Choose Lucky Lane 13 For Speedy Supermarket Checkouts

Choose Lucky Lane 13 For Speedy Supermarket Checkouts

There are lots of variables that influence how painfully long your wait may be at the supermarket checkout line. Gigabiting offers some guidelines for how to assess a checkout line and choose the best one, such as looking for lane 13.

Photo by Robert Couse-Baker.

The reason lane 13 is almost always faster is, as you probably guessed, superstition. Since others avoid that lane, it may be a lucky one for you.

We’ve previously mentioned one of the other tips for choosing the fastest checkout line: avoid the express lane if there’s a shorter line elsewhere, even if people on that line have more items in their baskets. Each customer adds 48 seconds to the transaction, compared to 2.8 seconds for each item. Gigabiting says the breakeven for when you would choose the line with the extra person is about 17 items.

More checkout line rules are offered in the link below. How do you get out of the supermarket faster?

Checkout Line Hypotheses: How to choose the fastest lane at the supermarket [Gigabiting]


  • I do the household shopping, and the only way I’ve found that really helps, is to get in early, like when they open up! The other thing that helps is if you can’t get in early, avoid shopping on pension Thursday and the following Friday. I’ve found that when the old codgers do their shopping they like to congregate in gaggles and have a bit of a chinwag. Oh, and never look em in the eye, they get real feisty when you challenge em…. #}

  • Hands up whose local supermarket has 13 lanes?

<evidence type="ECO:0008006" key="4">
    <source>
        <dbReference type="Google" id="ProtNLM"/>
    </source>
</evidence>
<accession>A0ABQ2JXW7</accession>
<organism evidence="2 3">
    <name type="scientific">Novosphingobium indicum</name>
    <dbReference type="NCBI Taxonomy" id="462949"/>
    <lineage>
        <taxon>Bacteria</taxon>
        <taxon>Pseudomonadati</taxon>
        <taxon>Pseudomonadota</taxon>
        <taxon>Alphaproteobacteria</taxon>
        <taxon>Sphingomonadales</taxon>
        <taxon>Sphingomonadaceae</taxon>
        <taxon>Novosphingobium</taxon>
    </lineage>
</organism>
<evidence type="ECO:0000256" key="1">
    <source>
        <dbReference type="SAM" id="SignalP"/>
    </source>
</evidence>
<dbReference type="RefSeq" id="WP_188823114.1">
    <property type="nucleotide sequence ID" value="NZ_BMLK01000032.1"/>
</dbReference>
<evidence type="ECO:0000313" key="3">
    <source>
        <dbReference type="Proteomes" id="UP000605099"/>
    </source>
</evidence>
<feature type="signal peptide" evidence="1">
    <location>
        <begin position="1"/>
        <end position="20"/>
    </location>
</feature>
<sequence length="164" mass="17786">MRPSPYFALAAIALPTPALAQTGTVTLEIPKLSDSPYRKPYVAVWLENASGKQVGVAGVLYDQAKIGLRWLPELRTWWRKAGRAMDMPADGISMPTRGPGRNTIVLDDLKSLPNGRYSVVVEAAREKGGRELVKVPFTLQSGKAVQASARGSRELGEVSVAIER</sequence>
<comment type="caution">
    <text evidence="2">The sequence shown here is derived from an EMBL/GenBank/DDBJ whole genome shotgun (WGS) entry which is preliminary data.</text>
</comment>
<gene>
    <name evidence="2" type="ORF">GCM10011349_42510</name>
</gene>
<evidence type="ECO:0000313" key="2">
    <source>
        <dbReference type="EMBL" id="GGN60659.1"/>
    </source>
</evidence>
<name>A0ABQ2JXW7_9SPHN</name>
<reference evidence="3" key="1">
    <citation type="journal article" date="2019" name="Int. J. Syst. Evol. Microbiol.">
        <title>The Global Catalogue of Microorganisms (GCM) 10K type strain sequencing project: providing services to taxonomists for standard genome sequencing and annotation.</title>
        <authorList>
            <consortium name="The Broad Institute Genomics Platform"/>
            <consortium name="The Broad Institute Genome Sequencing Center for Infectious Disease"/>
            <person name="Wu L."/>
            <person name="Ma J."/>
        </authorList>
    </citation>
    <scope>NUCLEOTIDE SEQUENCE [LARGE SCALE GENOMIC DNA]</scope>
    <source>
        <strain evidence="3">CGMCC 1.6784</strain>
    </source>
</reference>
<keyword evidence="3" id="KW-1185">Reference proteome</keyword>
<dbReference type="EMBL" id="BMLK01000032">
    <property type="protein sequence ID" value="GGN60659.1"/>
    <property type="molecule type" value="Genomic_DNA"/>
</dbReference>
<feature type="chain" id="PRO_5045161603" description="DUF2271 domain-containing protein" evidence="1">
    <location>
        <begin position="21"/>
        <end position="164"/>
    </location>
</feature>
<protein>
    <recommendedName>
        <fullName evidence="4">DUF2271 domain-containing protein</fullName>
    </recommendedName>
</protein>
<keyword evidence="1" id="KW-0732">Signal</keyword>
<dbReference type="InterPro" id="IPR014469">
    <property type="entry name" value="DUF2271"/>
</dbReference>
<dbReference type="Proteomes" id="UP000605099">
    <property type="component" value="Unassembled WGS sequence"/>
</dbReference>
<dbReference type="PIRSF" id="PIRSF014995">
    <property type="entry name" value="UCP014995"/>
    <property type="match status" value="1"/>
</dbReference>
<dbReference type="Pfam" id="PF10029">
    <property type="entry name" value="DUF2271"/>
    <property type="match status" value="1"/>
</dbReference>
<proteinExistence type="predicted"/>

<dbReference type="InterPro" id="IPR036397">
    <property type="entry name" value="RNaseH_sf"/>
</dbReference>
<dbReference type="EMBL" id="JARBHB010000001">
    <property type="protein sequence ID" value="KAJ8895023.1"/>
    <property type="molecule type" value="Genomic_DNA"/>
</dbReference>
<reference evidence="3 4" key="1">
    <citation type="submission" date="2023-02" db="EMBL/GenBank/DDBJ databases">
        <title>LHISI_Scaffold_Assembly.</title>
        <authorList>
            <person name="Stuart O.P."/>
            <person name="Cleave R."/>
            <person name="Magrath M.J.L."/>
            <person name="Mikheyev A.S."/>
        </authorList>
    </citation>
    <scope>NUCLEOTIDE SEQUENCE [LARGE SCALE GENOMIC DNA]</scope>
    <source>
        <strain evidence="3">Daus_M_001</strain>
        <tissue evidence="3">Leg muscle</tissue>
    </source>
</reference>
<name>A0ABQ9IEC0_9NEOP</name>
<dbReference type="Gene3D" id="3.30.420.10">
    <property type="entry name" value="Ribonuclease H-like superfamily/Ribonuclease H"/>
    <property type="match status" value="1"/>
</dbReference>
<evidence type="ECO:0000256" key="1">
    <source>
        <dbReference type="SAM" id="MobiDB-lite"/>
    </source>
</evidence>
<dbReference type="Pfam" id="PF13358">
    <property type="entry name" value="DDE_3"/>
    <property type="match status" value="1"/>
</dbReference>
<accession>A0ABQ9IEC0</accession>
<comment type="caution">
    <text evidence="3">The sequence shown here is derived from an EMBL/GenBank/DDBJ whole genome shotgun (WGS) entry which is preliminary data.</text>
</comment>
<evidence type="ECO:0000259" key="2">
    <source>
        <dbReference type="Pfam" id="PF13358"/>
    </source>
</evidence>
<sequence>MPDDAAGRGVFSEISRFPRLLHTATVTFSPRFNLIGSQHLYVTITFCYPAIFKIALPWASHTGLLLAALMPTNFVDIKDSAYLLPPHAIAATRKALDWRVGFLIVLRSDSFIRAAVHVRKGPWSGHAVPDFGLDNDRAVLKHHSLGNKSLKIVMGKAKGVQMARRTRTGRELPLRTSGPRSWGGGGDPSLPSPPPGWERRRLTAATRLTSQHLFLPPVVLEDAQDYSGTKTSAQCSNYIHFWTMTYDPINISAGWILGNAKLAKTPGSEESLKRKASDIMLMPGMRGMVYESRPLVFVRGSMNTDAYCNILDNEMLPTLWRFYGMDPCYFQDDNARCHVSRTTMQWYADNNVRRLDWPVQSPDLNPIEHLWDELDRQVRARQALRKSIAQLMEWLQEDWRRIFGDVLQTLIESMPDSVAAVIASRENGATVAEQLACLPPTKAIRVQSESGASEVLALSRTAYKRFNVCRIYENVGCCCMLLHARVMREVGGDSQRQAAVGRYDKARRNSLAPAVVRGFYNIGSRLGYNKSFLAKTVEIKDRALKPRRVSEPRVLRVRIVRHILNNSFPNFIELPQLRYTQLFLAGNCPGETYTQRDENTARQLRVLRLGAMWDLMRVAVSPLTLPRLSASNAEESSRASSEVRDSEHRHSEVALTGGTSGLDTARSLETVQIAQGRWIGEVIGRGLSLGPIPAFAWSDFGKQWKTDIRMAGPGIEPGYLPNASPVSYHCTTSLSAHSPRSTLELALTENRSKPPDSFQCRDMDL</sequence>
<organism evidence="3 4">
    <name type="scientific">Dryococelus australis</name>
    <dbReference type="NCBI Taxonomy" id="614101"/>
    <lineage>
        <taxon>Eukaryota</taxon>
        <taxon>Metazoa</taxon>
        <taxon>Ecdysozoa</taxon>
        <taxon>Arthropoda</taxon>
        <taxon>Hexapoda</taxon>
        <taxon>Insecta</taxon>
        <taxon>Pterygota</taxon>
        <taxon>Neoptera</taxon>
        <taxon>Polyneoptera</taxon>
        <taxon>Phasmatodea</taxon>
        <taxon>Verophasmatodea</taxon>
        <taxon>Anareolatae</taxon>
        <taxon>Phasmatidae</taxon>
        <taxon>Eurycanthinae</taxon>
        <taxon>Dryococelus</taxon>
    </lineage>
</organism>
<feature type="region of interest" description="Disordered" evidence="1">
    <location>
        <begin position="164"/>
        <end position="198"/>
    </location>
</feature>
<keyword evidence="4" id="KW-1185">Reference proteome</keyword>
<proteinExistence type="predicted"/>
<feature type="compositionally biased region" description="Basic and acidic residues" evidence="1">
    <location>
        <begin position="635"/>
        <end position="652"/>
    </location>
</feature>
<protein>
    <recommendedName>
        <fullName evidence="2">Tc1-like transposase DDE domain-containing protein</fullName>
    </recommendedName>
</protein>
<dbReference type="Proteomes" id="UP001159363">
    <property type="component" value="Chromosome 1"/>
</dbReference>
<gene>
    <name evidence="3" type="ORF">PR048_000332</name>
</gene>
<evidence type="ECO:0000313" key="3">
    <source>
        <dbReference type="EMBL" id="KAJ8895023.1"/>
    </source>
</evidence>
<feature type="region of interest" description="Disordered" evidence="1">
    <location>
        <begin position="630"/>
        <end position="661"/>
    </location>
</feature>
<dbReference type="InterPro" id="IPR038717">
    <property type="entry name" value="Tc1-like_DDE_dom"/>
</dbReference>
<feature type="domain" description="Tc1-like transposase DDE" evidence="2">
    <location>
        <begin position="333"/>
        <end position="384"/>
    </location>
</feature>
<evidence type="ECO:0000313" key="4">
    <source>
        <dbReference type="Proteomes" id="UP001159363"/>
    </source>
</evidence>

With express lanes and self-service lanes now becoming the norm, I can’t think of any supermarket I’ve used recently which has 13 conventional (numbered) lanes.

  • This website is isn’t it? Doesn’t that mean it’s by Australian authors, intended for Australian readers?

    I’m getting a strong aroma of USA here. How common is it for supermarkets in Aus to have at least 13 lanes? And how many Australians give a rat’s arse about the number 13?

    • Within a 5km radius of my home there are 11 supermarkets (I don’t know why). I would suggest that at least 8 of them have 15 lanes or more. The ones that don’t are a both IGA stores that are generally much smaller than the others in overall size as well.

      The question of whether there are ever more than three or four registers open at a given time is entirely different however.

      As for the number 13 itself… my wife won’t even let the TV volume be on 13.

  • I get out of the supermarket faster by doing most of my shopping online, and only going in person for specific items. Self-service checkouts FTW!
    (shameless plug) for non-perishables; for fresh stuff (/shameless plug)

  • 2.8 seconds per item is.. optimistic. That would need a scan rate of 21 items per minute, most people who work in supermarkets have a 16-19 item per minute scan rate.

  • Thomas, I realise this is a long shot as the post is from years ago. but where do you get the figure of 16-19 items per minute from please? I ask because my store is telling me that the average is 22 per minute, and i simply don’t believe them. Thanks.

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